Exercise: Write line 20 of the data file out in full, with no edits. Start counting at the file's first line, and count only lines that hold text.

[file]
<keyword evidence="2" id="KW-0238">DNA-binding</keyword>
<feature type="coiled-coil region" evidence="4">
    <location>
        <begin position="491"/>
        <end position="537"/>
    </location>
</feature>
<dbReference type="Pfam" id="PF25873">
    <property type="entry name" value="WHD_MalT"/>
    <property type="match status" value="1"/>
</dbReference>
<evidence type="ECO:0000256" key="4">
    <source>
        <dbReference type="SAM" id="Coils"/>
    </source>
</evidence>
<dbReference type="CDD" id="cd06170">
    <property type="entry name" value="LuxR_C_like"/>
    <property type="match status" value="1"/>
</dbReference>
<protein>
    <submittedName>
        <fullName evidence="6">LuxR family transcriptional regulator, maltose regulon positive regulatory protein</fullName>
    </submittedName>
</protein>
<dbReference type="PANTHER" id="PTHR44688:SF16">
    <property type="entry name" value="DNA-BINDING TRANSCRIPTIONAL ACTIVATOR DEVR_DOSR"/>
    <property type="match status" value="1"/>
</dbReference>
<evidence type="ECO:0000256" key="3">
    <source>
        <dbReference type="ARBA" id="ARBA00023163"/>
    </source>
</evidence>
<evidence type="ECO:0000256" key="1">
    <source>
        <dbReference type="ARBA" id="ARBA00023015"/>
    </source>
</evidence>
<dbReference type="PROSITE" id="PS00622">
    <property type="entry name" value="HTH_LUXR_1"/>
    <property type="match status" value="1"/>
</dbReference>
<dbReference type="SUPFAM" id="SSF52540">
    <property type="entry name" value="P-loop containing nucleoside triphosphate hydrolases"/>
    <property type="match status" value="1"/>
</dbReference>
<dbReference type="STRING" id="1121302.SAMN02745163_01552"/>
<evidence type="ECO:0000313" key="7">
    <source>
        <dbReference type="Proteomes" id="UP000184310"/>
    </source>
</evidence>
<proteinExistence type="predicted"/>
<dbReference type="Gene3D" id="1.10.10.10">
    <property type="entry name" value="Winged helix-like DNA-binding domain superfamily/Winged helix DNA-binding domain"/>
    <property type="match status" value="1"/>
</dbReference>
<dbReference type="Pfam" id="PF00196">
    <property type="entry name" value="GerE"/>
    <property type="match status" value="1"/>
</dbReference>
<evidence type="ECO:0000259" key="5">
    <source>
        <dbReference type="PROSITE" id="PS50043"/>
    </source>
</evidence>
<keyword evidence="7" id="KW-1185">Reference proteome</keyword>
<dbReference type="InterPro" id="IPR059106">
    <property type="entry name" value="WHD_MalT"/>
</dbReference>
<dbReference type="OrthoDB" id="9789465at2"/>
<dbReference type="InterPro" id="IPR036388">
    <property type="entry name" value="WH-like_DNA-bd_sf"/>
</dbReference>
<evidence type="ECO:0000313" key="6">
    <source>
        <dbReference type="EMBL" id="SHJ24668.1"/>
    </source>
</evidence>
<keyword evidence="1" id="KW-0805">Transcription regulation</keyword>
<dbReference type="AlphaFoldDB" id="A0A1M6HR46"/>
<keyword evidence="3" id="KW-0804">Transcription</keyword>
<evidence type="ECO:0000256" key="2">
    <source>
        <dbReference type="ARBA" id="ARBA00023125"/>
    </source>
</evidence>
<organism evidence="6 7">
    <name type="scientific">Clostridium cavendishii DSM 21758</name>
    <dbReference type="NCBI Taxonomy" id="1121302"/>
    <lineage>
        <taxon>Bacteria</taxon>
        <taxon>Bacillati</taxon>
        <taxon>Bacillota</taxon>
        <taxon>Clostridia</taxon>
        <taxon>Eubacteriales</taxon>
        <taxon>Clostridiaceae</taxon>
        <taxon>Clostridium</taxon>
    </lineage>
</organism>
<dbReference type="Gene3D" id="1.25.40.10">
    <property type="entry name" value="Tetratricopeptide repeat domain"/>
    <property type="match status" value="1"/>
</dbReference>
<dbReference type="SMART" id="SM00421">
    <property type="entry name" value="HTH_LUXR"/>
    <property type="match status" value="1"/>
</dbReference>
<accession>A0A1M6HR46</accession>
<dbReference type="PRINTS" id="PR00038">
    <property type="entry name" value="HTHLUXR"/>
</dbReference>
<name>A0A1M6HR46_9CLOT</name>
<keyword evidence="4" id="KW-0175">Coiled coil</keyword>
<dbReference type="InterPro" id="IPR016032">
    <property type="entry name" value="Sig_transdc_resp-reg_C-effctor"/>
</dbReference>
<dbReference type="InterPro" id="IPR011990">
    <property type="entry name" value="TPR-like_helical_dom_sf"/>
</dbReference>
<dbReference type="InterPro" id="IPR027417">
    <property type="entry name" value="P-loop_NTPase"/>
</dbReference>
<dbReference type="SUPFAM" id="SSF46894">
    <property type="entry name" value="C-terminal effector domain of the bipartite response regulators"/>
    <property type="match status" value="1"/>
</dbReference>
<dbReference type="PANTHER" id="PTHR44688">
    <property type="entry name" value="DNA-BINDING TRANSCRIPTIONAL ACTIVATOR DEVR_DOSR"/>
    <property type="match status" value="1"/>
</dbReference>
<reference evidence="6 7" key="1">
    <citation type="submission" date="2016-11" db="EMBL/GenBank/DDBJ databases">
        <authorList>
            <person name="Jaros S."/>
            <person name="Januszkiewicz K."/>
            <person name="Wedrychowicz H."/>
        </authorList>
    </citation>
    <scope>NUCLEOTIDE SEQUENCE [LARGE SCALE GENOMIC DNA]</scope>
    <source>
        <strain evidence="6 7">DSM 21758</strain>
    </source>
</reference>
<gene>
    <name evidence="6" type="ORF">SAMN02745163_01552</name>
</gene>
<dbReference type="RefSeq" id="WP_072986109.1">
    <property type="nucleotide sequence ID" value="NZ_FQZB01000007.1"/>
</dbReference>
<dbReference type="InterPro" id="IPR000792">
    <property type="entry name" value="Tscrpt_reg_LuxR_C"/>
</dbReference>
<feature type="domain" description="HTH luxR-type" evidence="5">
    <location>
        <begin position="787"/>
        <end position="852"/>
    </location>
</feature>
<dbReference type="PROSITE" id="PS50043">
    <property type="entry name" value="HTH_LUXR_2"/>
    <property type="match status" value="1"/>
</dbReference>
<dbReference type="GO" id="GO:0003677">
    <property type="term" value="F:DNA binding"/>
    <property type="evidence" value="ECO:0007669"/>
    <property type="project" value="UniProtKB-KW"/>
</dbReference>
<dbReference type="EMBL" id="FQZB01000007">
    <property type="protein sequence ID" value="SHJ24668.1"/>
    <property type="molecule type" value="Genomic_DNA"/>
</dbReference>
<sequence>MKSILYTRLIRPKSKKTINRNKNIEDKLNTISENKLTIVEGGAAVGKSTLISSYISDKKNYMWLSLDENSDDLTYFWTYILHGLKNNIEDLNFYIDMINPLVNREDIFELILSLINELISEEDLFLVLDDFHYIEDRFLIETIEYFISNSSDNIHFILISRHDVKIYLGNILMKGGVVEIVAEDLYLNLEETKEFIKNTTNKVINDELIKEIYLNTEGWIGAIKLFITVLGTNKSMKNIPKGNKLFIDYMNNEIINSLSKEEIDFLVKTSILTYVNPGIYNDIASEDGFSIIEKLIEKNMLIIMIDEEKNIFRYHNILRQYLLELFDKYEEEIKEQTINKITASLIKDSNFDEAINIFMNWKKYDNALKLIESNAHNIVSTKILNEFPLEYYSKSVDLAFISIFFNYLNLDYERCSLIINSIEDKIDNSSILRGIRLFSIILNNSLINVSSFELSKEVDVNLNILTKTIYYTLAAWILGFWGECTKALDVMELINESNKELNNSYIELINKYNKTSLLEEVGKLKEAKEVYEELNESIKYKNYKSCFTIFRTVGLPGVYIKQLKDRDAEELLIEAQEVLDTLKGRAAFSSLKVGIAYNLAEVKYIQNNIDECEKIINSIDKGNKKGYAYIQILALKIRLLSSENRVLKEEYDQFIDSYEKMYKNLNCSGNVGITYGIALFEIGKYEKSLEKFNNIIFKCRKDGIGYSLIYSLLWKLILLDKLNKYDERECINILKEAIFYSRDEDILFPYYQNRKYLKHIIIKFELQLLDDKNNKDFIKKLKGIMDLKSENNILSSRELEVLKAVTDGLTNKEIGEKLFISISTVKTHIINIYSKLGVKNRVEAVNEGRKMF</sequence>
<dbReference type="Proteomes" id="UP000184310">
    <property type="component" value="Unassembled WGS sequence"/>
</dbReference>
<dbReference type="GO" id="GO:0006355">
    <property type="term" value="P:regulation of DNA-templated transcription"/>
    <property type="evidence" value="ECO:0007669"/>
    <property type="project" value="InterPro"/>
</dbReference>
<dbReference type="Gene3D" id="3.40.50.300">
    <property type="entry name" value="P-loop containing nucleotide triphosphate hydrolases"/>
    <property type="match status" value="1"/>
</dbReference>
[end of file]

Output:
</dbReference>